The use of optical technology has revolutionized numerous medical devices, whether for the surgical suite, the doctor's office, or remote locations. Our students have worked with faculty from the Center for Visual Science and the Institute of Optics to investigate improvements to vision correction surgery, methods for bedside blood analysis, sublingual monitors for the ICU, and even procedures for minimally invasive spinal surgery. Optical detection systems have been evaluated for urinalysis, saliva testing, or portable radiation or e.coli detection. Their prototypes have helped to refine clinical research studies, to investigate preliminary concepts and to forge ongoing collaborations between engineers and clinicians.

Ultrasound and Imaging Technology

Pressure Stimulus for fMRI: Students designed an MR-compatible device to reliably provide a pressure stimulus to the lumbar spine during functional MR imaging of the brain in patients with chronic low back pain.

The University of Rochester has considerable expertise in the area of medical imaging, including the Rochester Center for Biomedical Ultrasound and the Rochester Center for Brain Imaging. Capitalizing on this expertise, our students have developed prototype filters and robotic needle-steering systems for improving the accuracy of image-guided cancer treatments. Working with interventional radiologists, our students have developed improvements to liver and cardiovascular stent systems and biopsy procedures. Students have also developed image analysis methods to use video to study the activity of experimental animals and a prototype ultrasound transducer used to detect and monitor air emboli in the vena cava that may occur during brain surgery. Systems may involve low-cost alternatives for fracture detection using ultrasound or specialized technology such as magnetic resonance imaging to study chronic back pain.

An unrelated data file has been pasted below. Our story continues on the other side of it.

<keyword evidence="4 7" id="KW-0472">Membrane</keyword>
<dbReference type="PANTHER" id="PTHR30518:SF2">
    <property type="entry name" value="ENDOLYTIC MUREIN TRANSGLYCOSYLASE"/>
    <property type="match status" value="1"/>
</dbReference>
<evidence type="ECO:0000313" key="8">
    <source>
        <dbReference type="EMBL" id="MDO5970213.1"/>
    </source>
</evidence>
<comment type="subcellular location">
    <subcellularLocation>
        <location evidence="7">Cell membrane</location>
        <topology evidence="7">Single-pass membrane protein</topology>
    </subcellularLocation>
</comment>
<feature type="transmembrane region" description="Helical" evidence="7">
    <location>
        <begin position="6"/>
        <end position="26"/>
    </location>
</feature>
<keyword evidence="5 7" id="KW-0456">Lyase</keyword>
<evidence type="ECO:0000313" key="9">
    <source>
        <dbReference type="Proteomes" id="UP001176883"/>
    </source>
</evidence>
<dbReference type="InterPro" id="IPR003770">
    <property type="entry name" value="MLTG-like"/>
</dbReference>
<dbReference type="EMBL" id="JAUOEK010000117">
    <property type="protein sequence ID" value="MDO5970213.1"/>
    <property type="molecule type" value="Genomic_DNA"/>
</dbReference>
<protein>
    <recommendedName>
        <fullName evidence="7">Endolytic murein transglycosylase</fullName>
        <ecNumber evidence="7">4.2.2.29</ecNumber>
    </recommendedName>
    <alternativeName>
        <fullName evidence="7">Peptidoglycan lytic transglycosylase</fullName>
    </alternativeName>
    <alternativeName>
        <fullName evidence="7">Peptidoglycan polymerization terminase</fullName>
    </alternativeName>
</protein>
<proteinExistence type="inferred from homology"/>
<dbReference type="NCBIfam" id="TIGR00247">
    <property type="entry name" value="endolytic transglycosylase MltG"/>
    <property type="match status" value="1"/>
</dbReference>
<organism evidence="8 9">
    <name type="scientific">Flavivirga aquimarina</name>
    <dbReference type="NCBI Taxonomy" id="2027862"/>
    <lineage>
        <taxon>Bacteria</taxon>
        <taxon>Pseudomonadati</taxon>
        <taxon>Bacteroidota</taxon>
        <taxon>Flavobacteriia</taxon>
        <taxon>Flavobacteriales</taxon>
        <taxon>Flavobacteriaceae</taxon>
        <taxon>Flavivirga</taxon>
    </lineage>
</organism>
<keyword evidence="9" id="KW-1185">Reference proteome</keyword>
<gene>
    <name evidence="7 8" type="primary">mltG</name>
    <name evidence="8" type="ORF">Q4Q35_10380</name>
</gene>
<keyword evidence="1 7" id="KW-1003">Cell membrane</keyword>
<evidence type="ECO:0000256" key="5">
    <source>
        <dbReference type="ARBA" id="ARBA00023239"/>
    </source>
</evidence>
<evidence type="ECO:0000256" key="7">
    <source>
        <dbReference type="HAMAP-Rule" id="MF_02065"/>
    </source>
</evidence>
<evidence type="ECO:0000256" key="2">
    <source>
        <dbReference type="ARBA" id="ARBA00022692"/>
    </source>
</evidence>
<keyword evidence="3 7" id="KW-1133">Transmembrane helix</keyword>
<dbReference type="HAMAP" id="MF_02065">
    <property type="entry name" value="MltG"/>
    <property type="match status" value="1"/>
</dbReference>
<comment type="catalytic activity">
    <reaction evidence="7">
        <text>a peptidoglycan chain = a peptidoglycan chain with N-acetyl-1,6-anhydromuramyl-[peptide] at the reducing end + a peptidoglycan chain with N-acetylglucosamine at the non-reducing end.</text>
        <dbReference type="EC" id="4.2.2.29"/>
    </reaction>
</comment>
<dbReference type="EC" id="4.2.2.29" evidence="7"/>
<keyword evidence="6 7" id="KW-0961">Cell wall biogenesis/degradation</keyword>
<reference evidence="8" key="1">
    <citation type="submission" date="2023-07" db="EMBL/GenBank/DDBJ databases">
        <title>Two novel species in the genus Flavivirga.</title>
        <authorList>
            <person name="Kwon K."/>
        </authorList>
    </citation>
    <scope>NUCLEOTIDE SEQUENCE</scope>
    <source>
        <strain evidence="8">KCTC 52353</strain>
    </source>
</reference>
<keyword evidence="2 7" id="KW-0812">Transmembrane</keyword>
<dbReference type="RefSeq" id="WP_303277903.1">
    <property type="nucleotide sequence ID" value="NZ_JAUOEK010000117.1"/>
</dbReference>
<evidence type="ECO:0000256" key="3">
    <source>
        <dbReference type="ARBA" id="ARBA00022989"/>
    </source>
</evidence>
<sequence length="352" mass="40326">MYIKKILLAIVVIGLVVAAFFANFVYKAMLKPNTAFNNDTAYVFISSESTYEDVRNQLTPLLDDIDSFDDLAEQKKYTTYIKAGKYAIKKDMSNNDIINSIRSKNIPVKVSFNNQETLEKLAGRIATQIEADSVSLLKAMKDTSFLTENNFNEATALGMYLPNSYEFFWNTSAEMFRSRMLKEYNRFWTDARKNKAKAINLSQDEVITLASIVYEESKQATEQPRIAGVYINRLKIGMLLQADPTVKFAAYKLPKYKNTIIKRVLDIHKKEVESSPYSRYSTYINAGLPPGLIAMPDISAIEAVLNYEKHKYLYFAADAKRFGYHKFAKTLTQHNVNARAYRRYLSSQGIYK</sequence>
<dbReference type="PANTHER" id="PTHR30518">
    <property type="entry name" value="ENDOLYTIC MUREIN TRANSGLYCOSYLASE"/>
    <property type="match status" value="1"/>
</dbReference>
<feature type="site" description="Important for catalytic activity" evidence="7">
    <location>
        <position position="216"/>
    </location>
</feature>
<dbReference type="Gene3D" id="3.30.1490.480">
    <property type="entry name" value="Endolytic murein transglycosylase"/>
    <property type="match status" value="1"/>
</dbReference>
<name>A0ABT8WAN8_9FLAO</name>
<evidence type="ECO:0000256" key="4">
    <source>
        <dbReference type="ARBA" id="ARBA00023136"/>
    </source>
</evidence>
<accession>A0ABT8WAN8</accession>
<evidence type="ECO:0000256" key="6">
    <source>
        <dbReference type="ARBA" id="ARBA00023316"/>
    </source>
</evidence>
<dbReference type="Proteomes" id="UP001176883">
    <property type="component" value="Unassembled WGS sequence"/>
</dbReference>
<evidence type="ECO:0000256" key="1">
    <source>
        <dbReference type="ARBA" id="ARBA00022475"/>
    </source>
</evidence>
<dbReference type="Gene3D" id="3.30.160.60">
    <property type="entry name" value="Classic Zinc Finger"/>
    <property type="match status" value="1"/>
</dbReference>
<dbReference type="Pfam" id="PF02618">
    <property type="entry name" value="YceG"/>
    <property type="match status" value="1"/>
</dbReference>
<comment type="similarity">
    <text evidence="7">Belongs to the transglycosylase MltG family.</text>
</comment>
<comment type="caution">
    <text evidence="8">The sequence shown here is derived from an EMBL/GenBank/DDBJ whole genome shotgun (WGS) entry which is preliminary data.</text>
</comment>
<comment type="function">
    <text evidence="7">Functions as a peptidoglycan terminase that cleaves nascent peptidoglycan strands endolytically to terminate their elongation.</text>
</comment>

Accessible Technology to Enable Daily Activities

special chair

Lynn Wood, a physical therapist at Unity Health, demonstrates the use of a special chair designed by University of Rochester biomedical engineering students that allows her to bend over to help stroke and brain trauma patients in using a treadmill without straining her back. (Photo courtesy of J. Adam Fenster/University of Rochester)

The ultimate goal of many biomedical engineers is to design devices that have the potential to improve people's lives. In particular, we can use technology to assist individuals who face physical challenges due to illness or disability. Each year, our students develop prototypes that help people with disabilities manage their daily activities-whether at home, on a college campus, or at work. For example, students have designed devices to help children who are quadriplegic interact with their environment, to help others understand the difficulties caused by hearing loss, and to manage their medications at home. Student teams often consult with the University of Rochester Disabilities Cluster, a group of individuals who are dedicated to enhancing awareness of disability issues in the areas of education, health care, research and inclusion.